Pregnancy, a journey into trusting myself.


It’s been a while. I haven’t blogged in what feels like an eternity (again) but I guess Life has a way of taking over, and this time it is not a euphemism, LIFE has indeed taken over; Tom and I are expecting our first child. A little girl.
This is a new journey we’ve embraced from the start and as time goes we are more and more excited and impatient to meet our little pancake, even though I don’t think we can really prepare ourselves for what is to come.

Pregnancy is one of those life events that I found to be quite ambivalent. Especially for the mother to be. On one hand, I was in awe as to what was about to happen. How this body of mine, with its strength and flaws were going to create a Life. I felt proud and amazed at the same time. But on the other hand, I also felt extremely vulnerable and unable to have real control over my anything.


In fact, entering pregnancy altogether and feeling confident about it wasn’t something that I felt comfortable with instantly.

For the first trimester and a big chunk of the second trimester, I wasn’t feeling pregnant. In part because my symptoms weren’t so bad. My “morning sickness” during the first trimester was more like an “evening sickness” and it only occurred once or twice in the evening, after dinner. I was able to carry on as usual during the day, with the exception of being unable to craft or draw in the evening which added to the frustration and feeling of being out of control.
But primarily because I started showing pretty late, around 19 weeks, with the tiniest bump.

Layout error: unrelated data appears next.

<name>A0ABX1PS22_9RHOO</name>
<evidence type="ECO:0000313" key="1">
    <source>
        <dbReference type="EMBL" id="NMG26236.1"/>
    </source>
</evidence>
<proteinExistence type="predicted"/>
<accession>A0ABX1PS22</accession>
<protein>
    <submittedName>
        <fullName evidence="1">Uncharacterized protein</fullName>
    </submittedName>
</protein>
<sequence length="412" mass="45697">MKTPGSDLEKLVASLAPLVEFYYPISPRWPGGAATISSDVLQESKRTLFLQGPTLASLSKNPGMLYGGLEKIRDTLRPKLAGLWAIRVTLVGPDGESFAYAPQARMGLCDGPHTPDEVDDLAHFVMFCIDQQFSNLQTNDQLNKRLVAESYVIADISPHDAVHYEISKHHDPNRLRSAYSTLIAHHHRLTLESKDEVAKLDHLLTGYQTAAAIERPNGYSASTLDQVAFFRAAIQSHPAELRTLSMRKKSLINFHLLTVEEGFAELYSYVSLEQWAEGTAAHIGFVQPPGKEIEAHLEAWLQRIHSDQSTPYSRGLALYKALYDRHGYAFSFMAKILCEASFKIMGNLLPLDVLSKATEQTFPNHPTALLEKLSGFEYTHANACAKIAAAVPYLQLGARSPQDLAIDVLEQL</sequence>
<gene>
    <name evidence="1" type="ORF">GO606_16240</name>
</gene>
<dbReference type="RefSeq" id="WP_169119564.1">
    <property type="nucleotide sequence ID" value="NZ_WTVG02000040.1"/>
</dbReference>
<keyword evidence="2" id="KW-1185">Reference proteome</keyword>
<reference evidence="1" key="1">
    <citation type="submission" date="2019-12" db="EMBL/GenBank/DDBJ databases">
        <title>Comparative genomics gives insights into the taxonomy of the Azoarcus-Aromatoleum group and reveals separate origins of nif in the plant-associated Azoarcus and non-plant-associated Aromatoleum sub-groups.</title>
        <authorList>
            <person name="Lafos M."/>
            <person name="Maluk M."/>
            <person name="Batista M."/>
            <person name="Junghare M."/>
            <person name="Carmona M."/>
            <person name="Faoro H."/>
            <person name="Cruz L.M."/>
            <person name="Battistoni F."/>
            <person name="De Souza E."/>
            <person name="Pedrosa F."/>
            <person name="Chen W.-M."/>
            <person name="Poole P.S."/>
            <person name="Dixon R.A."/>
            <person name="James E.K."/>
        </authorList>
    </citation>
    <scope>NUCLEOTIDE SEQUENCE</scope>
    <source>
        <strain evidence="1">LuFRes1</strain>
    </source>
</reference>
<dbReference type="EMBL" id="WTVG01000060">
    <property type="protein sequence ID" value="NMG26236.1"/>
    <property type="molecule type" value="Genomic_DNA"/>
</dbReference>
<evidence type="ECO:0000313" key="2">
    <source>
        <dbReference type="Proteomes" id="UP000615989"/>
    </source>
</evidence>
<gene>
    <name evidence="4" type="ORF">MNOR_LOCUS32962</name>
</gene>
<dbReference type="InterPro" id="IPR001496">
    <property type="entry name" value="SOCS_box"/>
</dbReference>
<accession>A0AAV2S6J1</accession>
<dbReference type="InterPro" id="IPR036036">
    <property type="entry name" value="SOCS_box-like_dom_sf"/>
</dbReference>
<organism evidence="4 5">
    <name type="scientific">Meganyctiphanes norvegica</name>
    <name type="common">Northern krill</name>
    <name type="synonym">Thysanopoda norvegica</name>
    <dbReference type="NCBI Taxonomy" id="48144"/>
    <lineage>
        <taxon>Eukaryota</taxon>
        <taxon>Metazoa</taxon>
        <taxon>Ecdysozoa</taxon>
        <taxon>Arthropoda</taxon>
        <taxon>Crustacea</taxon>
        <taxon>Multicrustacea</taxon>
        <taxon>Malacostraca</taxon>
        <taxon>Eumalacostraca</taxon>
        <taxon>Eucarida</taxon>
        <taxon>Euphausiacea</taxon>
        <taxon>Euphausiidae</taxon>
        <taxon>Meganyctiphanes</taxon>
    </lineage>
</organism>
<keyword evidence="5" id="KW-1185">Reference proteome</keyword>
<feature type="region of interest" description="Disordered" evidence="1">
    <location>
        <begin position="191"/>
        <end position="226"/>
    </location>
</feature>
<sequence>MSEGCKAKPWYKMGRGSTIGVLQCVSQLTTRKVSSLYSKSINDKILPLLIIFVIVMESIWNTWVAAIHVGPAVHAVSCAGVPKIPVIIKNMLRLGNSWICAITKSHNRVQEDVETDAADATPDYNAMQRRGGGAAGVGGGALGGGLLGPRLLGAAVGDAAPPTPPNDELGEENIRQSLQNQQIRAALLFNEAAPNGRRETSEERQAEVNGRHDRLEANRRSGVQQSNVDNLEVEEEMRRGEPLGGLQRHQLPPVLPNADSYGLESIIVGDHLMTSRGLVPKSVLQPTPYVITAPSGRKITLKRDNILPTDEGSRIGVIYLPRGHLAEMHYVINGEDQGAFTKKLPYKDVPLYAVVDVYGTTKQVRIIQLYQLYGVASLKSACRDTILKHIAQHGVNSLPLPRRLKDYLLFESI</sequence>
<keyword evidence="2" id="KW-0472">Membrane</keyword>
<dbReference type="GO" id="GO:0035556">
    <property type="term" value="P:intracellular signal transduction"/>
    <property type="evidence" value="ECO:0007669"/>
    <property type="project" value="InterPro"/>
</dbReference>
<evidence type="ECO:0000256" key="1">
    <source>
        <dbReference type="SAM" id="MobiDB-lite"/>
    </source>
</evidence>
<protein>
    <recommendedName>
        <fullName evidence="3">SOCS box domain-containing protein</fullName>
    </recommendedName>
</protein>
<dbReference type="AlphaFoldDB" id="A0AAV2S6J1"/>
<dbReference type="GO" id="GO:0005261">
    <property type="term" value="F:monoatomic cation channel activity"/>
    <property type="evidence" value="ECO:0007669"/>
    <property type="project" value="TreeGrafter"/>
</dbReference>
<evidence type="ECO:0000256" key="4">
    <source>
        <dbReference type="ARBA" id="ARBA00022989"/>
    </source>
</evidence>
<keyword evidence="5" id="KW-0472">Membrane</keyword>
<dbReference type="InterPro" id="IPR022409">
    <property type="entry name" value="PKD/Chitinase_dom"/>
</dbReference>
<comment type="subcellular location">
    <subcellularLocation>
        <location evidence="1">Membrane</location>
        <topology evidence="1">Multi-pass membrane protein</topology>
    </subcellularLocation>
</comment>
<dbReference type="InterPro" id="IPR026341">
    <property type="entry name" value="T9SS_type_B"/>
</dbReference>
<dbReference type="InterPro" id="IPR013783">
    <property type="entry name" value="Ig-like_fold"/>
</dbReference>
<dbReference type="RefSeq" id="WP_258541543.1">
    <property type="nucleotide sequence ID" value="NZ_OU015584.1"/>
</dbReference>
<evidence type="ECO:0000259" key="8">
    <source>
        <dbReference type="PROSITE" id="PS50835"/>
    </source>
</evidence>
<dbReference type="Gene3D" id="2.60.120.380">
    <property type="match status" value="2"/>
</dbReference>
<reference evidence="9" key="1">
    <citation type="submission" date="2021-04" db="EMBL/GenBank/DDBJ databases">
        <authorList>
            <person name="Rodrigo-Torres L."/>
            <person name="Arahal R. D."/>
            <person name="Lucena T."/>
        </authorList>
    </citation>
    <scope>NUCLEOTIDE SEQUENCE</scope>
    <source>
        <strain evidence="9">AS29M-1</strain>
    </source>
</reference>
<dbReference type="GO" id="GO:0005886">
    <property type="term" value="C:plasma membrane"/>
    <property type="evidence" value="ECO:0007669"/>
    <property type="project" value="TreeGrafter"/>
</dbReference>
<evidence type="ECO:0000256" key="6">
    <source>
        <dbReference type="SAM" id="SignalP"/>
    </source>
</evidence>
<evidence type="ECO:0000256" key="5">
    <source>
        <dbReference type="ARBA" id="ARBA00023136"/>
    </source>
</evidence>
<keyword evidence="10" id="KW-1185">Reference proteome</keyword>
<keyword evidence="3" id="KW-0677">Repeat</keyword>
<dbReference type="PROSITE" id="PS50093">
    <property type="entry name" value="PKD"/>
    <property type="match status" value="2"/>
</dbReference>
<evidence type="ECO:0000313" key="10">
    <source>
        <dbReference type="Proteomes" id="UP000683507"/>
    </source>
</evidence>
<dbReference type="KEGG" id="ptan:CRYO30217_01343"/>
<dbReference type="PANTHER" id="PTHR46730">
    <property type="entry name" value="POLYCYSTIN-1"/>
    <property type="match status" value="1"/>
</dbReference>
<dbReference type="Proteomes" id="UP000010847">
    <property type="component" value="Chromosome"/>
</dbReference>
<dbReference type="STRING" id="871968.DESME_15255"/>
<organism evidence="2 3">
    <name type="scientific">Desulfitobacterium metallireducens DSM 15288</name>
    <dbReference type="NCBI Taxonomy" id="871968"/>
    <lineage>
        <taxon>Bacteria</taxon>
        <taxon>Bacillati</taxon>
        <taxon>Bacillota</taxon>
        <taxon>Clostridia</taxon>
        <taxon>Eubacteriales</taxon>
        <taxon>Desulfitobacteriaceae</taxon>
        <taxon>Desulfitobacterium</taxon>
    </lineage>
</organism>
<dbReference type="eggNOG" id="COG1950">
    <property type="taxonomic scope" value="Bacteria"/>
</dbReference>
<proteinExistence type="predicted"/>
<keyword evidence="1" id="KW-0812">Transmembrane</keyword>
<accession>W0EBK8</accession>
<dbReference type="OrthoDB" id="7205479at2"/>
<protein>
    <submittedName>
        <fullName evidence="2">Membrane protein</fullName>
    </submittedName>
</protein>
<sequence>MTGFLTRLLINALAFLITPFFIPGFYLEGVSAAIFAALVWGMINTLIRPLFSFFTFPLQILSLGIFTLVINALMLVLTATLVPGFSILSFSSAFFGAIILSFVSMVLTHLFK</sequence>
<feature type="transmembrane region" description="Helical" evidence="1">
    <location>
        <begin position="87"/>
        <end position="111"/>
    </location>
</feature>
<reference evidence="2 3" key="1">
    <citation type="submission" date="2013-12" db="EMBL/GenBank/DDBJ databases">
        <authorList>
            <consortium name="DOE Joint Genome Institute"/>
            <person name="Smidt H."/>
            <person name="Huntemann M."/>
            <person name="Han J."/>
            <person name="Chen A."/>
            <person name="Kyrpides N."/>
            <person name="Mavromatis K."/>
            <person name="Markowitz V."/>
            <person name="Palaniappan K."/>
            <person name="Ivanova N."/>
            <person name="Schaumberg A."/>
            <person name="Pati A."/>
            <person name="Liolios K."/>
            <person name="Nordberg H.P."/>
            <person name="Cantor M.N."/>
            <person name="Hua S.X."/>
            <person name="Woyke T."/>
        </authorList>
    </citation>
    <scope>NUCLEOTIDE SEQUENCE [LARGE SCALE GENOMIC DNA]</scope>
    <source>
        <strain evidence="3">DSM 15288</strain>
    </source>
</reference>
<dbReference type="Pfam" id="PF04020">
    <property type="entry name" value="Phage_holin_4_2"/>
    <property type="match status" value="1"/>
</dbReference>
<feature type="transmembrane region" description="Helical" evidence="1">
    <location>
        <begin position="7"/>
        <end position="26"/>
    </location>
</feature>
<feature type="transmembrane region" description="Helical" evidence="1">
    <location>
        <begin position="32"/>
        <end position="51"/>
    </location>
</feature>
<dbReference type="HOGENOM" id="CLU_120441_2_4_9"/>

I remember feeling a bit weird about it and out of place with myself as if something was wrong with me for not being bigger or having more pregnancy symptoms. Despite being someone who had never fantasized about motherhood or pregnancy, I realized that, unbeknownst to me, I was, in fact, holding on to a romanticised ideal of what I wanted to look like as a pregnant woman. I felt frustrated and almost ashamed of myself when I didn’t look it.
Plus it did not help when other women would tell me “oh wow, you’re so tiny! Look how big I was at your stage – neighbour, then proceed to scroll through all her big belly pregnancy pictures on her phone to show me– Or when I’d see other pregnant women who were due just two months before me and looked overwhelmingly pregnant like one is supposed to.

20180221_110851At 19 weeks and 1 day

Seeing, or not seeing the changes in my body, somehow got translated in my head as a representation of my inadequacy to be a mother. As if I wasn’t fit as a mother to be and wouldn’t be able to claim the prestige and respect that comes with carrying a child for 9 months in utter discomfort; because so far my pregnancy ride had been an easy one.

I started to loathe the Pinterest images telling women how to have a “belly only” pregnancy. How to remain fit and not “whale up”. How to keep fit with a workout that promised to pack the weight only in the right place.

Whereas, all I wanted was to LOOK  “really” pregnant!


It’s only after visiting my family in France one weekend, and being reassured by my mother that she was barely a shower too -and she bared 4 healthy children- that I finally put those concerns to rest. My own mother. My source of wisdom, strength, and reassurance, was there to comfort me and put me to ease.

I didn’t need to look pregnant. I already was pregnant.